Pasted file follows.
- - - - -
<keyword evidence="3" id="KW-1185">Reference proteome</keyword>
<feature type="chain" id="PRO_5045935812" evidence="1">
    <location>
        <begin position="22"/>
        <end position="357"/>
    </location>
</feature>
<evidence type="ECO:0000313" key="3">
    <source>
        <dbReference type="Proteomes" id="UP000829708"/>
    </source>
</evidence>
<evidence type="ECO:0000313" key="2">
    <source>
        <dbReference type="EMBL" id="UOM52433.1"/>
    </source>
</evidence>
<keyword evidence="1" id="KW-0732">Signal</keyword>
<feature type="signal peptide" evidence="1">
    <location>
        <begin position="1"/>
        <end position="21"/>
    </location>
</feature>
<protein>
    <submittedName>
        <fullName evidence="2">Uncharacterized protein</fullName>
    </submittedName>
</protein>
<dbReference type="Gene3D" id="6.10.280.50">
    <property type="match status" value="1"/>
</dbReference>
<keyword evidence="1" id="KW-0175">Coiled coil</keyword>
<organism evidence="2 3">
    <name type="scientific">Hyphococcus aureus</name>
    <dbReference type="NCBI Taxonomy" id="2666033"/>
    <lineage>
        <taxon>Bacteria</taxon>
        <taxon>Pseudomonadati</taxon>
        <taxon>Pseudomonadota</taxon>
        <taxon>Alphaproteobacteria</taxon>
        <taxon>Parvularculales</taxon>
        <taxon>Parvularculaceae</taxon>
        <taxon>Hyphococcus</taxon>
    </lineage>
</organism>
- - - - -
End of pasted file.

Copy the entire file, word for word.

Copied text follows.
<keyword evidence="3" id="KW-1185">Reference proteome</keyword>
<feature type="chain" id="PRO_5045935812" evidence="1">
    <location>
        <begin position="22"/>
        <end position="357"/>
    </location>
</feature>
<evidence type="ECO:0000313" key="3">
    <source>
        <dbReference type="Proteomes" id="UP000829708"/>
    </source>
</evidence>
<evidence type="ECO:0000313" key="2">
    <source>
        <dbReference type="EMBL" id="UOM52433.1"/>
    </source>
</evidence>
<keyword evidence="1" id="KW-0732">Signal</keyword>
<feature type="signal peptide" evidence="1">
    <location>
        <begin position="1"/>
        <end position="21"/>
    </location>
</feature>
<protein>
    <submittedName>
        <fullName evidence="2">Uncharacterized protein</fullName>
    </submittedName>
</protein>
<dbReference type="Gene3D" id="6.10.280.50">
    <property type="match status" value="1"/>
</dbReference>
<keyword evidence="1" id="KW-0175">Coiled coil</keyword>
<organism evidence="2 3">
    <name type="scientific">Hyphococcus aureus</name>
    <dbReference type="NCBI Taxonomy" id="2666033"/>
    <lineage>
        <taxon>Bacteria</taxon>
        <taxon>Pseudomonadati</taxon>
        <taxon>Pseudomonadota</taxon>
        <taxon>Alphaproteobacteria</taxon>
        <taxon>Parvularculales</taxon>
        <taxon>Parvularculaceae</taxon>
        <taxon>Hyphococcus</taxon>
    </lineage>
</organism>